NEW YORK (Reuters) - Standard & Poor’s on Thursday cut its rating on the New York Times Co (NYT.N) deeper into junk status, citing rising leverage in the midst of a newspaper industry slump.
A drop in ad revenue aggravated by the long U.S. recession will likely lead to a spike in leverage at the Times by 2010, S&P said in a statement. The rating agency said it expects the economy to begin to recover late this year, but there is significant uncertainty about when the newspaper ad slump will begin to heal.
S&P downgraded the Times’ corporate credit rating by one notch to B, the fifth-highest junk rating, from B-plus. The outlook is stable, meaning another downgrade is not expected over the next two years.
The New York Times last month reported a $74.5 million first-quarter net loss because of a 27 percent drop in ad revenue and poor performance at The Boston Globe.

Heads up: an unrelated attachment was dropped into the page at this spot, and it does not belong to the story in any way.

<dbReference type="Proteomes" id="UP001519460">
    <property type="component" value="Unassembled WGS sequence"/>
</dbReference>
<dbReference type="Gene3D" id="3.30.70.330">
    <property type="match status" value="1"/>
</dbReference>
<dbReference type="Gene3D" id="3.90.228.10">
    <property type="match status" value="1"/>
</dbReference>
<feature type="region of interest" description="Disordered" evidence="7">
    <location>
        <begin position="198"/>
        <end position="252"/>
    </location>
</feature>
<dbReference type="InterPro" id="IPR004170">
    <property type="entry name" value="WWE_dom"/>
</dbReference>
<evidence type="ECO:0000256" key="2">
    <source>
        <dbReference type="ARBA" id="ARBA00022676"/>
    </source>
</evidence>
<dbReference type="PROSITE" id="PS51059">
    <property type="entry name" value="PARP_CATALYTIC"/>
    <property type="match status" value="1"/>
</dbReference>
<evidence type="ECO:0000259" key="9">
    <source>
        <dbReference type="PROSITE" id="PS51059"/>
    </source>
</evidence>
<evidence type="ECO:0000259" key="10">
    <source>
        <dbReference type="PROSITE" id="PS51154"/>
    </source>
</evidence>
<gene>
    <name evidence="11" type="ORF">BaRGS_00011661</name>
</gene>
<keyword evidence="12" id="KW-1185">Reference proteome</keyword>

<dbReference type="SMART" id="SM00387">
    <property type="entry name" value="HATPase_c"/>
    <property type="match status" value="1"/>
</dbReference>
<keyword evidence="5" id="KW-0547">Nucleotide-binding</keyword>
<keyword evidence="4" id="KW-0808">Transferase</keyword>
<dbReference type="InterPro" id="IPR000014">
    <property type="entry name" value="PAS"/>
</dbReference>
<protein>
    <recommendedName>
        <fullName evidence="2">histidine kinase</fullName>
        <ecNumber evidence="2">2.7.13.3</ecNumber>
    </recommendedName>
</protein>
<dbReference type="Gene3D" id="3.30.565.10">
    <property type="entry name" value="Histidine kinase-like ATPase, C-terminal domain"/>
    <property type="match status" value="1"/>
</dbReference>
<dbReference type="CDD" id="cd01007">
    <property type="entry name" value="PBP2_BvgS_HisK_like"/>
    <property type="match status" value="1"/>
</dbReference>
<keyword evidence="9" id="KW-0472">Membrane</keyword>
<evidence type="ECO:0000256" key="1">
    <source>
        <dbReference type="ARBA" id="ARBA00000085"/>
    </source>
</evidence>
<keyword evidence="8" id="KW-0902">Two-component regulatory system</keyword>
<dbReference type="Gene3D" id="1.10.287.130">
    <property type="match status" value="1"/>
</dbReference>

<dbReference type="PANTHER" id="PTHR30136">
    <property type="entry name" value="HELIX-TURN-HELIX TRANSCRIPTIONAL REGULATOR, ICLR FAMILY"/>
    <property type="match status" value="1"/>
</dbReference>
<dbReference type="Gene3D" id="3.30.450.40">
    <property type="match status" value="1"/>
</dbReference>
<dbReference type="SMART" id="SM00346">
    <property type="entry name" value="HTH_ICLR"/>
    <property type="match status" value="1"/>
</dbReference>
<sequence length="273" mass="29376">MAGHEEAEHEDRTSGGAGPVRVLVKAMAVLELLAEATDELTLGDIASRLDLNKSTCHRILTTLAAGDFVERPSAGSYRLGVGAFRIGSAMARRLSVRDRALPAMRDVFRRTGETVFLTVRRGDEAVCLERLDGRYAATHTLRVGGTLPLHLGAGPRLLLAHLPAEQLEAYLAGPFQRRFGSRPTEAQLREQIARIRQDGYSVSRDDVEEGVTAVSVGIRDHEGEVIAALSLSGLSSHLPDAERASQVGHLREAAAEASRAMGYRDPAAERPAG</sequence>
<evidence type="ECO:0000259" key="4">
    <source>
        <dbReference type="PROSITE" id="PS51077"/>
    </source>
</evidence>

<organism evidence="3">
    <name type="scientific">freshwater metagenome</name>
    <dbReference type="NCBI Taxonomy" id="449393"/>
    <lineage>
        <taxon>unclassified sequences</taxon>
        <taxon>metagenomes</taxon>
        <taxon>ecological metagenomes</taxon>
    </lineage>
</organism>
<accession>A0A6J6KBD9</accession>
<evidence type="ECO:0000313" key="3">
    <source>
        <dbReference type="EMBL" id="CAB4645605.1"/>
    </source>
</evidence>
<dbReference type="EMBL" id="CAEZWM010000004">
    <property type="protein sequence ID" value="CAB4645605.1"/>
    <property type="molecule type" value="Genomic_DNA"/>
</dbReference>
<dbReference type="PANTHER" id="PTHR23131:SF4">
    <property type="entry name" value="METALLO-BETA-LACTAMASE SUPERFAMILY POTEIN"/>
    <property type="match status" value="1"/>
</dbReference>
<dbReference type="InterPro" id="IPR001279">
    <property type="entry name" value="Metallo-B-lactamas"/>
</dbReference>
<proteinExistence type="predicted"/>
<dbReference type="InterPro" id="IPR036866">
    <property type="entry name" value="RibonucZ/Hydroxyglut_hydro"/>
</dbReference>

Like other newspapers, the Times is grappling with mounting losses as more people go online for news, hurting ad revenues. The Times has been taking actions to reduce employees’ pay and repay some of its debt or push out due dates until ad sales improve.
In another sign of the industry’s troubles, McClatchy Co (MNI.N), publisher of The Miami Herald and other newspapers, on Thursday announced a $1.15 billion debt exchange offer and other steps in a bid to stay afloat.
Without a significant amount of debt due until 2011, the New York Times’ liquidity, or cash will likely be adequate for its rating over the next two years, S&P said.
However, the company’s high leverage remains a concern, particularly in the face of industry challenges, the rating agency said. Ratings could be cut again if the Times does not generate as much free cash as expected, if ad revenue does not begin to moderate in 2010 or if expenses are not cut as much as expected, the rating agency said.
Reporting by Dena Aubin; Editing by Diane Craft